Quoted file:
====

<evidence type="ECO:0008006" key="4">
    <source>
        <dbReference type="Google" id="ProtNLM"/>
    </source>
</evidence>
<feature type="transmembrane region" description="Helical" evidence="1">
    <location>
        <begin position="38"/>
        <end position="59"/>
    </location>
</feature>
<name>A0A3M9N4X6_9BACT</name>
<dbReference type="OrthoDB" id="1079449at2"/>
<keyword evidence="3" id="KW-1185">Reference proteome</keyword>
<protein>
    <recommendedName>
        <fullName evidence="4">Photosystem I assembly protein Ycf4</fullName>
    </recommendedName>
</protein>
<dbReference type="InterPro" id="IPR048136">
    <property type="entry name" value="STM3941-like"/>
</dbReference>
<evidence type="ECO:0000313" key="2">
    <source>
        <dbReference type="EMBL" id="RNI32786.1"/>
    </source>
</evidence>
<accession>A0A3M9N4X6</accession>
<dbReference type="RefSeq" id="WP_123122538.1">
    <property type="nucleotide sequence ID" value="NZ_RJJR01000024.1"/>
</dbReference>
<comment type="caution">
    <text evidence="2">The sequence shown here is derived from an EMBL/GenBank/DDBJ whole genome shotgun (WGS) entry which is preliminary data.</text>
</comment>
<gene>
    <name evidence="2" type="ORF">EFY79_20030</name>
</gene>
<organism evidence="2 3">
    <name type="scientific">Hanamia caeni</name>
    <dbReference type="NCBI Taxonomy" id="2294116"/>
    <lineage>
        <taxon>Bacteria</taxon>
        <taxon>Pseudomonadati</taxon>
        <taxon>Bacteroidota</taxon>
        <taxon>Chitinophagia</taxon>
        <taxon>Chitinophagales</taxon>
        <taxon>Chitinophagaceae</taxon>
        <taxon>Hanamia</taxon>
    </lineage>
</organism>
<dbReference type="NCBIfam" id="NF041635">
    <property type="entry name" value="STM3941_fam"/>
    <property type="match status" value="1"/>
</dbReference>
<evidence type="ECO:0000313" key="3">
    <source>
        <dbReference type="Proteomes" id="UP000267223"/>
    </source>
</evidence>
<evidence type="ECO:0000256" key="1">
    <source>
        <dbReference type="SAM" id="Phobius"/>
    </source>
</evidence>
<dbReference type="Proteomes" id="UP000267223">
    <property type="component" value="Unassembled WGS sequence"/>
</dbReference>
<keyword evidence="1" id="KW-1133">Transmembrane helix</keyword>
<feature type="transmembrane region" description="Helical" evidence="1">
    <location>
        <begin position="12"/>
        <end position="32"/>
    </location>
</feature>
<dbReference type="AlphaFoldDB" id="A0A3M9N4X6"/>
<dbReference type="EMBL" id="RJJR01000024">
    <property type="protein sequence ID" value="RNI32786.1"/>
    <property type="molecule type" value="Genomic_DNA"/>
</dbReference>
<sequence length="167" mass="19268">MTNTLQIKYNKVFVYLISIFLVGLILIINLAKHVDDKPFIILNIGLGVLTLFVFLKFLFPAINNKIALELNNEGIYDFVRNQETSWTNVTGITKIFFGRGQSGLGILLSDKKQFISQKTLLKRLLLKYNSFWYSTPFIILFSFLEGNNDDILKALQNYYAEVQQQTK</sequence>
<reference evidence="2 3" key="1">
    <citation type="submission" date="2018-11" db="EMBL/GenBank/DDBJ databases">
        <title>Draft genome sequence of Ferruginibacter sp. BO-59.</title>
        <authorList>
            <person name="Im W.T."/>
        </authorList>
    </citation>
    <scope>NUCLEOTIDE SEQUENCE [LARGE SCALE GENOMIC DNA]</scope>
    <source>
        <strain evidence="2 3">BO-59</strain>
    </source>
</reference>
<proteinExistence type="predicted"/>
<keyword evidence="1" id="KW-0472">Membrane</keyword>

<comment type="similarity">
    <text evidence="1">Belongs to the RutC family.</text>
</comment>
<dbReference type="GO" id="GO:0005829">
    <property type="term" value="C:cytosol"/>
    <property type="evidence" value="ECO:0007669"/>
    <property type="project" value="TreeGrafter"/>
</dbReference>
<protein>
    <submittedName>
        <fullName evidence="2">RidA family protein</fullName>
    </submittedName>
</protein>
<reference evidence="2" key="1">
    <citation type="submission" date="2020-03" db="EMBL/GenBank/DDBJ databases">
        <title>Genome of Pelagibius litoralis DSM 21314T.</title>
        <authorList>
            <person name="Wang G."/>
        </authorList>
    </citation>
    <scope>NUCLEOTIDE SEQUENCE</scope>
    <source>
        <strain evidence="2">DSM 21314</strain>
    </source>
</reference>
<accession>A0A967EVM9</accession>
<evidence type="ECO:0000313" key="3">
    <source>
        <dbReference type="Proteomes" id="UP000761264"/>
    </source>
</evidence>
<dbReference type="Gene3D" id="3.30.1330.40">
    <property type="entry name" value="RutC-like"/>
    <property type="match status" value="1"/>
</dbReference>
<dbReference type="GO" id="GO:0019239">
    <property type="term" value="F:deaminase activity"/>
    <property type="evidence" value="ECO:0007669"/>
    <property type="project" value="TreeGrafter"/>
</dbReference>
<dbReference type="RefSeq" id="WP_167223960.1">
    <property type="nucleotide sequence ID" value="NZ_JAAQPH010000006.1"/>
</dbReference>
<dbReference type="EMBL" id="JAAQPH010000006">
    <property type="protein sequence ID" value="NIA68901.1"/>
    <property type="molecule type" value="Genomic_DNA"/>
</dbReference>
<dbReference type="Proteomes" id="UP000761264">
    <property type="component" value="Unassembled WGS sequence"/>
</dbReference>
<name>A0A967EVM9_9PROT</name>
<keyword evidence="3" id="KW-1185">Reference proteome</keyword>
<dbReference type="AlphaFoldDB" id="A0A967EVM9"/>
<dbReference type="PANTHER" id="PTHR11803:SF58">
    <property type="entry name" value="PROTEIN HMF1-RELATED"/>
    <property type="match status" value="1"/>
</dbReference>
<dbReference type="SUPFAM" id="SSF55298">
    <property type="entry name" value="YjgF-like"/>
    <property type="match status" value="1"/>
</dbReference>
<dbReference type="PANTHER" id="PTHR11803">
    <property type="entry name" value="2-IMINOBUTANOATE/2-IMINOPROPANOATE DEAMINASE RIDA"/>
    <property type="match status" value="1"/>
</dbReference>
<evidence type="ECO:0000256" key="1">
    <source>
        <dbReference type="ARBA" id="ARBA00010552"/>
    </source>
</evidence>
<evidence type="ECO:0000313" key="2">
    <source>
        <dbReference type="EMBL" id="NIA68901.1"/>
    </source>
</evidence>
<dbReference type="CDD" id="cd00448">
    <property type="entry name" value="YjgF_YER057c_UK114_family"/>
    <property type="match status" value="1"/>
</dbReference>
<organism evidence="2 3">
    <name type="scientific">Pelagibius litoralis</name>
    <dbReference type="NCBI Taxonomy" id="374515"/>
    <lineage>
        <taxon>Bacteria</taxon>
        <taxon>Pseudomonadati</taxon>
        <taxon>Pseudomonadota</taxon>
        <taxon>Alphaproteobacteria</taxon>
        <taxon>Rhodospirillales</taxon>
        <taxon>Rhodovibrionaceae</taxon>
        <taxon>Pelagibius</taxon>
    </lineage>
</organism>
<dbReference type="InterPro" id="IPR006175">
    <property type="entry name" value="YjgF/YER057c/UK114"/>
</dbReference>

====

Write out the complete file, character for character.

<evidence type="ECO:0008006" key="4">
    <source>
        <dbReference type="Google" id="ProtNLM"/>
    </source>
</evidence>
<feature type="transmembrane region" description="Helical" evidence="1">
    <location>
        <begin position="38"/>
        <end position="59"/>
    </location>
</feature>
<name>A0A3M9N4X6_9BACT</name>
<dbReference type="OrthoDB" id="1079449at2"/>
<keyword evidence="3" id="KW-1185">Reference proteome</keyword>
<protein>
    <recommendedName>
        <fullName evidence="4">Photosystem I assembly protein Ycf4</fullName>
    </recommendedName>
</protein>
<dbReference type="InterPro" id="IPR048136">
    <property type="entry name" value="STM3941-like"/>
</dbReference>
<evidence type="ECO:0000313" key="2">
    <source>
        <dbReference type="EMBL" id="RNI32786.1"/>
    </source>
</evidence>
<accession>A0A3M9N4X6</accession>
<dbReference type="RefSeq" id="WP_123122538.1">
    <property type="nucleotide sequence ID" value="NZ_RJJR01000024.1"/>
</dbReference>
<comment type="caution">
    <text evidence="2">The sequence shown here is derived from an EMBL/GenBank/DDBJ whole genome shotgun (WGS) entry which is preliminary data.</text>
</comment>
<gene>
    <name evidence="2" type="ORF">EFY79_20030</name>
</gene>
<organism evidence="2 3">
    <name type="scientific">Hanamia caeni</name>
    <dbReference type="NCBI Taxonomy" id="2294116"/>
    <lineage>
        <taxon>Bacteria</taxon>
        <taxon>Pseudomonadati</taxon>
        <taxon>Bacteroidota</taxon>
        <taxon>Chitinophagia</taxon>
        <taxon>Chitinophagales</taxon>
        <taxon>Chitinophagaceae</taxon>
        <taxon>Hanamia</taxon>
    </lineage>
</organism>
<dbReference type="NCBIfam" id="NF041635">
    <property type="entry name" value="STM3941_fam"/>
    <property type="match status" value="1"/>
</dbReference>
<evidence type="ECO:0000313" key="3">
    <source>
        <dbReference type="Proteomes" id="UP000267223"/>
    </source>
</evidence>
<evidence type="ECO:0000256" key="1">
    <source>
        <dbReference type="SAM" id="Phobius"/>
    </source>
</evidence>
<dbReference type="Proteomes" id="UP000267223">
    <property type="component" value="Unassembled WGS sequence"/>
</dbReference>
<keyword evidence="1" id="KW-1133">Transmembrane helix</keyword>
<feature type="transmembrane region" description="Helical" evidence="1">
    <location>
        <begin position="12"/>
        <end position="32"/>
    </location>
</feature>
<dbReference type="AlphaFoldDB" id="A0A3M9N4X6"/>
<dbReference type="EMBL" id="RJJR01000024">
    <property type="protein sequence ID" value="RNI32786.1"/>
    <property type="molecule type" value="Genomic_DNA"/>
</dbReference>
<sequence length="167" mass="19268">MTNTLQIKYNKVFVYLISIFLVGLILIINLAKHVDDKPFIILNIGLGVLTLFVFLKFLFPAINNKIALELNNEGIYDFVRNQETSWTNVTGITKIFFGRGQSGLGILLSDKKQFISQKTLLKRLLLKYNSFWYSTPFIILFSFLEGNNDDILKALQNYYAEVQQQTK</sequence>
<reference evidence="2 3" key="1">
    <citation type="submission" date="2018-11" db="EMBL/GenBank/DDBJ databases">
        <title>Draft genome sequence of Ferruginibacter sp. BO-59.</title>
        <authorList>
            <person name="Im W.T."/>
        </authorList>
    </citation>
    <scope>NUCLEOTIDE SEQUENCE [LARGE SCALE GENOMIC DNA]</scope>
    <source>
        <strain evidence="2 3">BO-59</strain>
    </source>
</reference>
<proteinExistence type="predicted"/>
<keyword evidence="1" id="KW-0472">Membrane</keyword>

<comment type="similarity">
    <text evidence="1">Belongs to the RutC family.</text>
</comment>
<dbReference type="GO" id="GO:0005829">
    <property type="term" value="C:cytosol"/>
    <property type="evidence" value="ECO:0007669"/>
    <property type="project" value="TreeGrafter"/>
</dbReference>
<protein>
    <submittedName>
        <fullName evidence="2">RidA family protein</fullName>
    </submittedName>
</protein>
<reference evidence="2" key="1">
    <citation type="submission" date="2020-03" db="EMBL/GenBank/DDBJ databases">
        <title>Genome of Pelagibius litoralis DSM 21314T.</title>
        <authorList>
            <person name="Wang G."/>
        </authorList>
    </citation>
    <scope>NUCLEOTIDE SEQUENCE</scope>
    <source>
        <strain evidence="2">DSM 21314</strain>
    </source>
</reference>
<accession>A0A967EVM9</accession>
<evidence type="ECO:0000313" key="3">
    <source>
        <dbReference type="Proteomes" id="UP000761264"/>
    </source>
</evidence>
<dbReference type="Gene3D" id="3.30.1330.40">
    <property type="entry name" value="RutC-like"/>
    <property type="match status" value="1"/>
</dbReference>
<dbReference type="GO" id="GO:0019239">
    <property type="term" value="F:deaminase activity"/>
    <property type="evidence" value="ECO:0007669"/>
    <property type="project" value="TreeGrafter"/>
</dbReference>
<dbReference type="RefSeq" id="WP_167223960.1">
    <property type="nucleotide sequence ID" value="NZ_JAAQPH010000006.1"/>
</dbReference>
<dbReference type="EMBL" id="JAAQPH010000006">
    <property type="protein sequence ID" value="NIA68901.1"/>
    <property type="molecule type" value="Genomic_DNA"/>
</dbReference>
<dbReference type="Proteomes" id="UP000761264">
    <property type="component" value="Unassembled WGS sequence"/>
</dbReference>
<name>A0A967EVM9_9PROT</name>
<keyword evidence="3" id="KW-1185">Reference proteome</keyword>
<dbReference type="AlphaFoldDB" id="A0A967EVM9"/>
<dbReference type="PANTHER" id="PTHR11803:SF58">
    <property type="entry name" value="PROTEIN HMF1-RELATED"/>
    <property type="match status" value="1"/>
</dbReference>
<dbReference type="SUPFAM" id="SSF55298">
    <property type="entry name" value="YjgF-like"/>
    <property type="match status" value="1"/>
</dbReference>
<dbReference type="PANTHER" id="PTHR11803">
    <property type="entry name" value="2-IMINOBUTANOATE/2-IMINOPROPANOATE DEAMINASE RIDA"/>
    <property type="match status" value="1"/>
</dbReference>
<evidence type="ECO:0000256" key="1">
    <source>
        <dbReference type="ARBA" id="ARBA00010552"/>
    </source>
</evidence>
<evidence type="ECO:0000313" key="2">
    <source>
        <dbReference type="EMBL" id="NIA68901.1"/>
    </source>
</evidence>
<dbReference type="CDD" id="cd00448">
    <property type="entry name" value="YjgF_YER057c_UK114_family"/>
    <property type="match status" value="1"/>
</dbReference>
<organism evidence="2 3">
    <name type="scientific">Pelagibius litoralis</name>
    <dbReference type="NCBI Taxonomy" id="374515"/>
    <lineage>
        <taxon>Bacteria</taxon>
        <taxon>Pseudomonadati</taxon>
        <taxon>Pseudomonadota</taxon>
        <taxon>Alphaproteobacteria</taxon>
        <taxon>Rhodospirillales</taxon>
        <taxon>Rhodovibrionaceae</taxon>
        <taxon>Pelagibius</taxon>
    </lineage>
</organism>
<dbReference type="InterPro" id="IPR006175">
    <property type="entry name" value="YjgF/YER057c/UK114"/>
</dbReference>